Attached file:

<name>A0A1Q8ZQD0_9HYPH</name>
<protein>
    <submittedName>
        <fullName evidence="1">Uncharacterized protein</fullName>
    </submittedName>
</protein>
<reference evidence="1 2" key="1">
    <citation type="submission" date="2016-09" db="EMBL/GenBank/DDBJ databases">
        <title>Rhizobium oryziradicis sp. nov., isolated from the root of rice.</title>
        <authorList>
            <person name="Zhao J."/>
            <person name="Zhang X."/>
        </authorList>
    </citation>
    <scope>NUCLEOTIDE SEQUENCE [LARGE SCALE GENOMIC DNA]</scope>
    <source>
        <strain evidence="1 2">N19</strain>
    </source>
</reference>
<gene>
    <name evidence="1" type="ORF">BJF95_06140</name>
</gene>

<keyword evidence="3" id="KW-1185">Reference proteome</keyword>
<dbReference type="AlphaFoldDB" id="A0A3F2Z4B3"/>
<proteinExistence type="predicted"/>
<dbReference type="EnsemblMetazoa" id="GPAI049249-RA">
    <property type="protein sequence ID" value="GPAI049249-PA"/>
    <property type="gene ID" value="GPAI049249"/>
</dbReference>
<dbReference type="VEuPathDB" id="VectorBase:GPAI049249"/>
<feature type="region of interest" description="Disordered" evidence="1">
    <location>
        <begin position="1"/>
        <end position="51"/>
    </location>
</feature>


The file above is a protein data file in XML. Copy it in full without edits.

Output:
<name>A0A1Q8ZQD0_9HYPH</name>
<protein>
    <submittedName>
        <fullName evidence="1">Uncharacterized protein</fullName>
    </submittedName>
</protein>
<reference evidence="1 2" key="1">
    <citation type="submission" date="2016-09" db="EMBL/GenBank/DDBJ databases">
        <title>Rhizobium oryziradicis sp. nov., isolated from the root of rice.</title>
        <authorList>
            <person name="Zhao J."/>
            <person name="Zhang X."/>
        </authorList>
    </citation>
    <scope>NUCLEOTIDE SEQUENCE [LARGE SCALE GENOMIC DNA]</scope>
    <source>
        <strain evidence="1 2">N19</strain>
    </source>
</reference>
<gene>
    <name evidence="1" type="ORF">BJF95_06140</name>
</gene>

<keyword evidence="3" id="KW-1185">Reference proteome</keyword>
<dbReference type="AlphaFoldDB" id="A0A3F2Z4B3"/>
<proteinExistence type="predicted"/>
<dbReference type="EnsemblMetazoa" id="GPAI049249-RA">
    <property type="protein sequence ID" value="GPAI049249-PA"/>
    <property type="gene ID" value="GPAI049249"/>
</dbReference>
<dbReference type="VEuPathDB" id="VectorBase:GPAI049249"/>
<feature type="region of interest" description="Disordered" evidence="1">
    <location>
        <begin position="1"/>
        <end position="51"/>
    </location>
</feature>